Little Nellie Kelly
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George M. Cohan, the song-and-dance man whose hits single-handedly Americanized the musical comedy, had been holding out on Hollywood. Although he had sold his dramas and comedies to the screen during the '30s, he hadn't licensed one of his musicals for screen adaptation since 1929, when Warner Bros. filmed his Little Johnny Jones. That changed when he had lunch with MGM's top musical producer, Arthur Freed. The former songwriter had just set up his legendary musical production unit at MGM. Searching for properties, and particularly vehicles for his protegee, Judy Garland, Freed impulsively offered to buy the screen rights to the 1922 Cohan hit Little Nellie Kelly, and Cohan just as impulsively accepted. The result hit the screens in 1940, becoming one of Freed's first big hits.
Thinking ahead, Freed was looking for the right vehicle to move Garland into adult parts. In Little Nellie Kelly, she would play a dual role, an Irishwoman who travels to the U.S. with her feuding husband and father only to die in childbirth, and the daughter raised by the two men even though they're not speaking to each other. Garland had just scored a triumph and a special Oscar® for The Wizard of Oz (1939), but nobody at the studio could deny that she was growing up quickly. Nobody except studio head Louis B. Mayer, that is. When he heard of Freed's plans to star her in the film, he protested, "We simply can't have that baby have a child." Of course, that child was already 18, was firmly entrenched in the prescription-drug regimen that would ultimately destroy her career, was smoking four packs a day to keep her weight down and was running around in secret with a series of older men. In fact, during the filming of Little Nellie Kelly, she started dating the man who would become her first husband, composer David Rose, even though he was still married to Martha Raye at the time.
But Hollywood is a city of illusions, and nobody created the illusion of youthful joy and innocence better than Garland. She dazzled audiences with upbeat performances of musical mentor Roger Eden's "It's a Great Day for the Irish" and a swing version of the MGM standard, "Singin' in the Rain." Ironically, only one Cohan song remained from the original score, "Nellie Kelly, I Love You," and Garland didn't even sing it. It was performed by Douglas McPhail as the man the younger Nellie falls for. Another Cohan song, "You Remind Me of My Mother," was cut from the film, as was Garland's rendition of "Danny Boy."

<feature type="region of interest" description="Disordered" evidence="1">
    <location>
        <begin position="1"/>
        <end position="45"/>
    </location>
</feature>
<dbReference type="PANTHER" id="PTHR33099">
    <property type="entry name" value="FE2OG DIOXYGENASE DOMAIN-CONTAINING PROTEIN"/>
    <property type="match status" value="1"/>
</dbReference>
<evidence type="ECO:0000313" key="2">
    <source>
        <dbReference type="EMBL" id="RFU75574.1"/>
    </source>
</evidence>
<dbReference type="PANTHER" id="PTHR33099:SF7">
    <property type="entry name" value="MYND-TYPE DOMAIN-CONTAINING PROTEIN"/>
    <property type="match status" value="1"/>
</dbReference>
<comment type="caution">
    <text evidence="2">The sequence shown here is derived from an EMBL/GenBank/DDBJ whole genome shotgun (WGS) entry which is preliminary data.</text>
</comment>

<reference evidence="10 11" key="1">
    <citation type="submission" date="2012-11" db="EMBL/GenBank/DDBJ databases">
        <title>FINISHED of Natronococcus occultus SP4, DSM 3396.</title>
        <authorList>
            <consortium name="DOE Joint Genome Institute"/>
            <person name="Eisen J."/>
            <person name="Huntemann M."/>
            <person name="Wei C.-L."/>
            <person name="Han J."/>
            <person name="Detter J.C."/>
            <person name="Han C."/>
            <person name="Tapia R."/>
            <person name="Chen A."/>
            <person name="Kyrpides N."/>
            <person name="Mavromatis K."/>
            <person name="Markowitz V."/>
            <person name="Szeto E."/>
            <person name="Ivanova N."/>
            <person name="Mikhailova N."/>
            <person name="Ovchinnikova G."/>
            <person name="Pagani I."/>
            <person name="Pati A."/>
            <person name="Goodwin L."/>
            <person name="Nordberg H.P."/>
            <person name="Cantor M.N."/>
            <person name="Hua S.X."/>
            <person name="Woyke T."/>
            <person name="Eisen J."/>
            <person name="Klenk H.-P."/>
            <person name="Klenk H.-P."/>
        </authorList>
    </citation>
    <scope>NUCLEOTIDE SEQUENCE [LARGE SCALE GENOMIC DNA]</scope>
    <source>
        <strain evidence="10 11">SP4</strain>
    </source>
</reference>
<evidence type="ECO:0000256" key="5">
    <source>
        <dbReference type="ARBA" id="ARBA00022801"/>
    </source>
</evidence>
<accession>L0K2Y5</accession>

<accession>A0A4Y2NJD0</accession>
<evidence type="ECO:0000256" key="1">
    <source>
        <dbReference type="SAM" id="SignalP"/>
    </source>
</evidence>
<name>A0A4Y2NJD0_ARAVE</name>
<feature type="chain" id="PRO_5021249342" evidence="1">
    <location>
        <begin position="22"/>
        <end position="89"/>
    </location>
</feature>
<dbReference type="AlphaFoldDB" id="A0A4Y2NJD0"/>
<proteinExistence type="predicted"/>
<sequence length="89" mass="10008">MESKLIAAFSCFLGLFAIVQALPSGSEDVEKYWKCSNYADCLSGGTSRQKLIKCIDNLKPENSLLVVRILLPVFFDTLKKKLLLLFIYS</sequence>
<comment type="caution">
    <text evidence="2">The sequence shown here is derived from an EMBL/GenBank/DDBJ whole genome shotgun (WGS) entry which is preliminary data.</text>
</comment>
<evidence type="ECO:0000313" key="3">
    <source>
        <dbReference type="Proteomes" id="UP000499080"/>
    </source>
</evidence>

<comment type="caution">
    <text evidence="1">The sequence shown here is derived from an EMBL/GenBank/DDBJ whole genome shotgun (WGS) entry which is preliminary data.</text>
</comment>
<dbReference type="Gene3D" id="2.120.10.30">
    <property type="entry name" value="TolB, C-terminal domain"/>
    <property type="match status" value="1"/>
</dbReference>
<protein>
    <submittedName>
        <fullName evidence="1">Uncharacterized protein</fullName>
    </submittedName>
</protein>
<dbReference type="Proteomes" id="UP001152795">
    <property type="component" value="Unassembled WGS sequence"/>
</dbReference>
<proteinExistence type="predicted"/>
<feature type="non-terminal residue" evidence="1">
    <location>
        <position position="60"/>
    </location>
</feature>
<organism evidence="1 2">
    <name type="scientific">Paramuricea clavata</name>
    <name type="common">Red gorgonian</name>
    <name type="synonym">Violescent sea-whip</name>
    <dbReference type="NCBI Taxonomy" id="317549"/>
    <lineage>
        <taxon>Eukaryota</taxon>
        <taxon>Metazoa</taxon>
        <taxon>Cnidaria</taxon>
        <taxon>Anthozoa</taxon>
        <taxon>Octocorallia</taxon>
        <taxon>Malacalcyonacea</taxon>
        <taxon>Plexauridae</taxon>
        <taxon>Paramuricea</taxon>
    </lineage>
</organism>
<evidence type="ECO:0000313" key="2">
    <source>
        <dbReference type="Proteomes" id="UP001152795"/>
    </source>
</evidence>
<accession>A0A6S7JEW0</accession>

Little Nellie Kelly was important for more than its score, however. This was the film in which Garland not only grew up on screen -- bearing a child, playing a death scene and receiving her first adult kiss (from McPhail) -- but it was also the first film to showcase her impressive dramatic abilities. When she completed her death scene, costar George Murphy reports that there was no crew left on the set. All the hardened movie veterans had snuck off so their sobs wouldn't ruin the take. Sadly, MGM would do little to build on her dramatic impact in the film, confining her to musicals for all but one feature (The Clock, 1945) during her time there.
Although the film received mixed reviews, Garland was the critics' darling, earning raves for her singing and acting. In addition, Little Nellie Kelly turned a tidy profit, earning over $2 million on an investment of just over $650,000. Co-star Murphy -- who played first her husband, then her father -- would hail it as his favorite film, largely because of his work with Garland. Decades later, her performance of "Singin' in the Rain" would resurface in the studio's tribute to its musical past, That's Entertainment! (1974). The film even got a backhanded compliment from Cohan himself. Shortly before its release, he ran into Freed again and asked, "I hope you didn't keep any of that terrible play?" Freed responded, "No, I just kept the title and little Nellie Kelly being a policeman's daughter." In Cohan's opinion, that would guarantee the picture's success.
Producer: Arthur Freed
Director: Norman Taurog
Screenplay: Jack McGowan
Based on the Musical Comedy by George M. Cohan
Cinematography: Ray June
Art Direction: Cedric Gibbons
Music: Roger Edens, George Stoll
Principal Cast: Judy Garland (Nellie Kelly/Little Nellie Kelly), George Murphy (Jerry Kelly), Charles Winninger (Michael Noonan), Douglas McPhail (Dennis Fogarty), Arthur Shields (Timothy Fogarty), John Raitt (Intern).
BW-99m. Closed captioning.
by Frank Miller